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Phillis Wheatley : Biography of a Genius in Bondage

By: Carretta, Vincent.
Material type: TextTextSeries: eBooks on Demand.Sarah Mills Hodge Fund Publication: Publisher: Athens : University of Georgia Press, 2011Description: 1 online resource (318 p.).ISBN: 9780820347042.Subject(s): African American women poets -- Biography | Poets, American -- Colonial period, ca. 1600-1775 -- Biography | Slaves -- United States -- Biography | Wheatley, Phillis, 1753-1784Genre/Form: Electronic books.Additional physical formats: Print version:: Phillis Wheatley : Biography of a Genius in BondageDDC classification: 811.1 | 811/.1 Online resources: Click here to view this ebook.
Contents:
Cover; Contents; Preface; Acknowledgments; One: "On Being Brought from Africa to America"; Two: "Thoughts on the Works of Providence"; Three: "I prefer the Verse"; Four: "A wonder of the Age indeed!"; Five: "A Farewell to America"; Six: "Now upon my own Footing"; Seven: "The uncertain duration of all things Temporal"; Afterword; Notes; Bibliography; Index; A; B; C; D; E; F; G; H; I; J; K; L; M; N; O; P; Q; R; S; T; U; V; W; Y; Z
Summary: With Poems on Various Subjects, Religious and Moral (1773), Phillis Wheatley (1753?-1784) became the first English-speaking person of African descent to publish a book and only the second woman-of any race or background- to do so in America. Written in Boston while she was just a teenager, and when she was still a slave, Wheatley's work was an international sensation. In Phillis Wheatley , Vincent Carretta offers the first full-length biography of a figure whose origins and later life have remained shadowy despite her iconic status. A scholar with extensive knowledge of transatlantic literature and history, Carretta uncovers new details about Wheatley's origins, her upbringing, and how she gained freedom. Carretta solves the mystery of John Peters, correcting the record of when he and Wheatley married and revealing what became of him after her death. Assessing Wheatley's entire body of work, Carretta discusses the likely role she played in the production, market­ing, and distribution of her writing. Wheatley developed a remarkable transatlantic network that transcended racial, class, political, religious, and geographical boundaries. Carretta reconstructs that network and sheds new light on her religious and political identities. In the course of his research he discovered the earliest poem attributable to Wheatley and has included it and other unpublished poems in the biography. Carretta relocates Wheatley from the margins to the center of her eighteenth-century transatlantic world, revealing the fascinating life of a woman who rose from the indignity of enslavement to earn wide recognition, only to die in obscurity a few years later.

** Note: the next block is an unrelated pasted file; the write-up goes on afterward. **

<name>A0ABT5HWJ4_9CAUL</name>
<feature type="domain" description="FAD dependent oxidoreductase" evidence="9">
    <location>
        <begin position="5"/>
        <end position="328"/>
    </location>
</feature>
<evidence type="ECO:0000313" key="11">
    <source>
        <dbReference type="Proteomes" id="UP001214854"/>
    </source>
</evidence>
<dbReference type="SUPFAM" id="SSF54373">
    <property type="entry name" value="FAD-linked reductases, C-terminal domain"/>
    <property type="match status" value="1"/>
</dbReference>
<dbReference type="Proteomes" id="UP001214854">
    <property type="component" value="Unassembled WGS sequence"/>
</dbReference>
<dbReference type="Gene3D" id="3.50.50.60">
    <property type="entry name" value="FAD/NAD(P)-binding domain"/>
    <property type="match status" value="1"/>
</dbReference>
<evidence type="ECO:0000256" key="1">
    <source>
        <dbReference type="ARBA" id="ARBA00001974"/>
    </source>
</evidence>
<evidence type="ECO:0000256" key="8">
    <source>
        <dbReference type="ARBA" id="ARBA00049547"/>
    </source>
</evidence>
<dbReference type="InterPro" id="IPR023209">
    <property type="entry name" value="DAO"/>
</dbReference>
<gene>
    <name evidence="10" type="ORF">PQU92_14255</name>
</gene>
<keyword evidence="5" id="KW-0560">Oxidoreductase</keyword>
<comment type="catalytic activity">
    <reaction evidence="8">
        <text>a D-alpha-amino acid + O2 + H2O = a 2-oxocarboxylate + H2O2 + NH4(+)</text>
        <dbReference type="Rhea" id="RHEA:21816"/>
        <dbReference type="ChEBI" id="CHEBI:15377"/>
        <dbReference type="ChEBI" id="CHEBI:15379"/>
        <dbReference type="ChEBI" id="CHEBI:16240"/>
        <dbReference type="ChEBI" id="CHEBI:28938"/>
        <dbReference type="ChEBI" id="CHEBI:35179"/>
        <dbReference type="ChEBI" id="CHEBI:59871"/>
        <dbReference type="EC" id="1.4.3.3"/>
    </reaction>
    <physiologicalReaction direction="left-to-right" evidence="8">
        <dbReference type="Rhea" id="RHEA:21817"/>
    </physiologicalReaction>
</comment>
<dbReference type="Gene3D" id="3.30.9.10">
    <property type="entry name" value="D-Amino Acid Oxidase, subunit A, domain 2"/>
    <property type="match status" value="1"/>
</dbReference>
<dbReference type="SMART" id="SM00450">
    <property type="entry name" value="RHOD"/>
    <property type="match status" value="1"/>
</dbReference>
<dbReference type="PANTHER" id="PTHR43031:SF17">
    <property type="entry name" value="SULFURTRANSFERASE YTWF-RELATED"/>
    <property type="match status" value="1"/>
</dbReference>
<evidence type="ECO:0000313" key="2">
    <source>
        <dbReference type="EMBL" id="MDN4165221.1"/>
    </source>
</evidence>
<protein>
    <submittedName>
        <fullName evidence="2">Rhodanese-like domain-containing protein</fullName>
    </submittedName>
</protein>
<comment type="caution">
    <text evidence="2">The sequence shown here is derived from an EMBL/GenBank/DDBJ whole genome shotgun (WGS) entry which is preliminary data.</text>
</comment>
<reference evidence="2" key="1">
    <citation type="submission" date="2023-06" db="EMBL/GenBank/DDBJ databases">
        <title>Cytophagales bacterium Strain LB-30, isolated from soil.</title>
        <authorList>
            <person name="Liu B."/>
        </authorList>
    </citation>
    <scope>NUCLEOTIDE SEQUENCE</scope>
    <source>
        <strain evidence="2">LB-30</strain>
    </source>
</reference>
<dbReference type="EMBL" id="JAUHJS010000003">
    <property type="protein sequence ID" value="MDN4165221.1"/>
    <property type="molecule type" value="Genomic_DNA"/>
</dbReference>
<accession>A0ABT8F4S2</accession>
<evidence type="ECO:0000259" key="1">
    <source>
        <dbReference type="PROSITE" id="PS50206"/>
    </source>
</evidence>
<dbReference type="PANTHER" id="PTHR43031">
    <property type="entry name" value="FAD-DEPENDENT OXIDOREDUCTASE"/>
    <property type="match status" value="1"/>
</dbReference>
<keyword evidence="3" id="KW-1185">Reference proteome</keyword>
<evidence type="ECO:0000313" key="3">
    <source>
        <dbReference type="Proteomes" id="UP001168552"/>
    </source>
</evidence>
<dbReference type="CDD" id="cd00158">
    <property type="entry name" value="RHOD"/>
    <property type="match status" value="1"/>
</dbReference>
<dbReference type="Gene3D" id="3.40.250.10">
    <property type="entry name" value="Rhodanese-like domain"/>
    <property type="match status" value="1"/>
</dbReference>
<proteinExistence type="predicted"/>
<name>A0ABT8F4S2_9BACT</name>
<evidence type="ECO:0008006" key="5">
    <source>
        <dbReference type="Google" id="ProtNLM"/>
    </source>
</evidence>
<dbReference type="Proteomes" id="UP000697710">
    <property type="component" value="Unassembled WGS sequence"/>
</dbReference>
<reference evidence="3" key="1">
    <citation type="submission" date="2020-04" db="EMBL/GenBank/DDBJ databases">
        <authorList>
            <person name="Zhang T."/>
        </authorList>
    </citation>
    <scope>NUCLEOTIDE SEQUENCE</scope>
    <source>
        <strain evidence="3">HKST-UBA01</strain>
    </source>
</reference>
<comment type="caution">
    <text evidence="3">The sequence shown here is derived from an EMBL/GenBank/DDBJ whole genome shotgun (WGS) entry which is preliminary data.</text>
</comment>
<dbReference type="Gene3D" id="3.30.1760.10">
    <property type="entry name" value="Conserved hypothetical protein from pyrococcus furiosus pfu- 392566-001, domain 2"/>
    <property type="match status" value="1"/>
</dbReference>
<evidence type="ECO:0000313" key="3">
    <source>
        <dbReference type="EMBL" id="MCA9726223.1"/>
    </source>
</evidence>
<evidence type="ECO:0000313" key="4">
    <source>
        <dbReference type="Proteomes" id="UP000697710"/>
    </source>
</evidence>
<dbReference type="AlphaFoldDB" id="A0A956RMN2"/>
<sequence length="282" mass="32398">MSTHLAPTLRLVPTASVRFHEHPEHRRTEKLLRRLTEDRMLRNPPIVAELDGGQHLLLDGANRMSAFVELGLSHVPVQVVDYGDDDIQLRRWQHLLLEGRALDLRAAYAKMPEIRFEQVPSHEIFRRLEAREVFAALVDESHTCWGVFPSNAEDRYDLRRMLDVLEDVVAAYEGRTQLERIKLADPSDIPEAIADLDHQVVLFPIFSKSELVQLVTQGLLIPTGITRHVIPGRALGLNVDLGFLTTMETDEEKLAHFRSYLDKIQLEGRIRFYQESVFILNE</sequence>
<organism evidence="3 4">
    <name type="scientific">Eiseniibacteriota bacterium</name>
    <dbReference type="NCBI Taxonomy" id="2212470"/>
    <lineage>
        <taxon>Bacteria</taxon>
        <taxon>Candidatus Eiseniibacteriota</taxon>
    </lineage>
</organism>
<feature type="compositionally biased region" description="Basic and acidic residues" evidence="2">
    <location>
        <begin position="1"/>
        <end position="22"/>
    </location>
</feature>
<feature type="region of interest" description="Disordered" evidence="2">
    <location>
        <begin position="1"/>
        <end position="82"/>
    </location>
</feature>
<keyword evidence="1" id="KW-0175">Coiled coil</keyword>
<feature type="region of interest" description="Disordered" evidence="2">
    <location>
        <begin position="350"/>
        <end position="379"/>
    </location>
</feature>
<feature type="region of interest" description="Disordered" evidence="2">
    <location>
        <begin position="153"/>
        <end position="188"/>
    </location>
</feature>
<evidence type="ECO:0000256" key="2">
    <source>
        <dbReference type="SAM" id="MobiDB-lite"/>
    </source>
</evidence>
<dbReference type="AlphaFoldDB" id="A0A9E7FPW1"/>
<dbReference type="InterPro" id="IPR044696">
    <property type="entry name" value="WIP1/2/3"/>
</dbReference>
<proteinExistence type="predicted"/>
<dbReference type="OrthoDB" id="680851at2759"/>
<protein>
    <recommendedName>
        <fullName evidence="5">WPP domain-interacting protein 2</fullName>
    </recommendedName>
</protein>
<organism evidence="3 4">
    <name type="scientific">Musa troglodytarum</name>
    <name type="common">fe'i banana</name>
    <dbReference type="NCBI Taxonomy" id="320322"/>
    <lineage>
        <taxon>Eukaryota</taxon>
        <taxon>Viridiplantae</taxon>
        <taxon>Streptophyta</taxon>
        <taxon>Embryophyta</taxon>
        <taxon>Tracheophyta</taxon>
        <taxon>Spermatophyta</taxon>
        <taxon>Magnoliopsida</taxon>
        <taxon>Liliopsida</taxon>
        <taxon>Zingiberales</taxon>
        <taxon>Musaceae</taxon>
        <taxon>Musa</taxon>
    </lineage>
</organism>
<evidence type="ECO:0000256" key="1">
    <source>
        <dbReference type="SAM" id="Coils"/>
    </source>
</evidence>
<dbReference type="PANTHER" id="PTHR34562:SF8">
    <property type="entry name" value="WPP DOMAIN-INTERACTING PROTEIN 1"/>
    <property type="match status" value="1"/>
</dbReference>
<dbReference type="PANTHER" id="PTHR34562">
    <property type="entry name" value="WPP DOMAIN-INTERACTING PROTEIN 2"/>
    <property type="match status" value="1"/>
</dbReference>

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PS866.W5 Z5827 2011 (Browse shelf) http://uttyler.eblib.com/patron/FullRecord.aspx?p=1630844 Available EBL1630844

Cover; Contents; Preface; Acknowledgments; One: "On Being Brought from Africa to America"; Two: "Thoughts on the Works of Providence"; Three: "I prefer the Verse"; Four: "A wonder of the Age indeed!"; Five: "A Farewell to America"; Six: "Now upon my own Footing"; Seven: "The uncertain duration of all things Temporal"; Afterword; Notes; Bibliography; Index; A; B; C; D; E; F; G; H; I; J; K; L; M; N; O; P; Q; R; S; T; U; V; W; Y; Z